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Cost Share, Cost Match – What’s the difference?

Aug 1

Written by: Grants Office, LLC
Wednesday, August 1, 2018  RssIcon

By Elizabeth Evans

For many grant funders, requiring that their applicants leverage personal funds towards a proposed project is an effective way to guarantee that their grantmaking dollars have a greater impact. Doing so increases the total amount of monies spent on the propose initiative, effectively making their investment go further. This tactic also ensures that the applicant entity “has some skin in the game”. After all, it’s easy to propose a risky venture when you’re spending someone else’s cash! However, if you’ve also had to pay out of pocket for the initiative, its much more likely that you’re going to want to guarantee the proposed project’s success.

What do these awardee investments look like though? Normally they assume one of two formats: the cost-share, and the cost-match. Which version is used will depend on the specific funder and grant program, but what is important to know is that they do not mean the same thing… even if you occasionally see them used interchangeably. Following we’ll define both cost-share and cost-match, and even provide you with some examples. That way next time you see these words used in a grant program solicitation you’ll know exactly what the funder expects!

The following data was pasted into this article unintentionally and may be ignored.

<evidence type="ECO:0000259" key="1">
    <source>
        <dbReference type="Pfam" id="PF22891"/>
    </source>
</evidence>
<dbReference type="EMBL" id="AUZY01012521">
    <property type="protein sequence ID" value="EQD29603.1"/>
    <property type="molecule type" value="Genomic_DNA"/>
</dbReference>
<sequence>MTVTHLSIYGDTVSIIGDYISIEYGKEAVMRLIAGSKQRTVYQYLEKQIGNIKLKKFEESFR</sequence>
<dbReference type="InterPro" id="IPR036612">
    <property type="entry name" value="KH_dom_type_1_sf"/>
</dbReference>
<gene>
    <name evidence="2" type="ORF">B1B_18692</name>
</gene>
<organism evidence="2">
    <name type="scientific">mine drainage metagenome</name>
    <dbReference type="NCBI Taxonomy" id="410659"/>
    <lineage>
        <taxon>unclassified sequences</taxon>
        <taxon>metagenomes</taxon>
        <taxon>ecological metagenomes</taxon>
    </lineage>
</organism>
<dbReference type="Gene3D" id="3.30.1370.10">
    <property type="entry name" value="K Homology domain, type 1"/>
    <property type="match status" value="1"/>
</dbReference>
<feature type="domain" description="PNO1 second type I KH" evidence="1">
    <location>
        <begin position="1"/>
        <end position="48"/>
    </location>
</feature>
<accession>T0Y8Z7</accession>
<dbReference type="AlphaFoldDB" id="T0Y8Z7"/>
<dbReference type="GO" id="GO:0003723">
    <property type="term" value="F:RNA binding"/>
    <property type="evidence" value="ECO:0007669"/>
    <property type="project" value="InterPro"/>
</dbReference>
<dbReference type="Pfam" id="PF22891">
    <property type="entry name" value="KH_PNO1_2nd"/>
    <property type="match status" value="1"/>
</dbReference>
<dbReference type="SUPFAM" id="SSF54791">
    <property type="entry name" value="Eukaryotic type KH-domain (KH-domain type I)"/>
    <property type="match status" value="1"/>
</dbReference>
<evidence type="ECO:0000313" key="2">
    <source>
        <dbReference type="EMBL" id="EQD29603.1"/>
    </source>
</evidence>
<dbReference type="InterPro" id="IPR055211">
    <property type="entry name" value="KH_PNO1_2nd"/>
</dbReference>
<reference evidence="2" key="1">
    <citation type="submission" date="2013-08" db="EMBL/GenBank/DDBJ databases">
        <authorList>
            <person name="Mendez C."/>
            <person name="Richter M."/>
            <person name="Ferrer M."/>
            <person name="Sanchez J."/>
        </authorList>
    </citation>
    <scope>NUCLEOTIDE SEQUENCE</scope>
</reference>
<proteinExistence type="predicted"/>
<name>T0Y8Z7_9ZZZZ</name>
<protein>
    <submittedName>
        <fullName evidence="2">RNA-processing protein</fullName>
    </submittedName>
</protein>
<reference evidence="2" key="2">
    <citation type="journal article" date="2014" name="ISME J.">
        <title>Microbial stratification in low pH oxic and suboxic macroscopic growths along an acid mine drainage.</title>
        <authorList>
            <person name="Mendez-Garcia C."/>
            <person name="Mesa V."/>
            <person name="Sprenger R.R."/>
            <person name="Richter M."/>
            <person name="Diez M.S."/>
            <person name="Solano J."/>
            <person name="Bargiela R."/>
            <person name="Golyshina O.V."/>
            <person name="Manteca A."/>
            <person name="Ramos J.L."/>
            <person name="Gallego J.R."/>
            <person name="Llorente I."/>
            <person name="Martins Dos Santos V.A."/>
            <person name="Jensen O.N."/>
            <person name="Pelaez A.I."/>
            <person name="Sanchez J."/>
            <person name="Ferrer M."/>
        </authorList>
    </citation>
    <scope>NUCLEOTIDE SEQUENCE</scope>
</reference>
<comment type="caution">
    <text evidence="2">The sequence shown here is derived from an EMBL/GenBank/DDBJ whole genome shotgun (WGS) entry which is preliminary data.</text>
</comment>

Cost-Share

Cost share is a general term for when the grant awardee must also provide funding towards the proposed project. As stated earlier, some grantmakers expect the grantee to show their commitment to the proposed project by sharing in its costs. Typically, we see a cost share presented as percentages.

For example: “Applicants must provide 50% of the total project cost from non-federal sources.”

It may help to think of cost share percentages instead as fractions, or parts of the whole. In the above example the funder expects that the total cost of the project be split in one-half between themselves and the awardee.

 

Cost-Match

Cost match is a type of cost share, so, you may occasionally see the two terms used interchangeably. This can often lead to confusion for grant seekers, particularly as they attempt to figure out the math for their project budget. The trick is not to overthink things! In this instance, the name gives the funder’s expectation away – the grantmaker would like the grantee to “match” the funding request. Cost matches are typically presented in the form of a ratio.

For example: “Applicants must provide a 1:1 match of non-federal funding for each grant dollar requested”.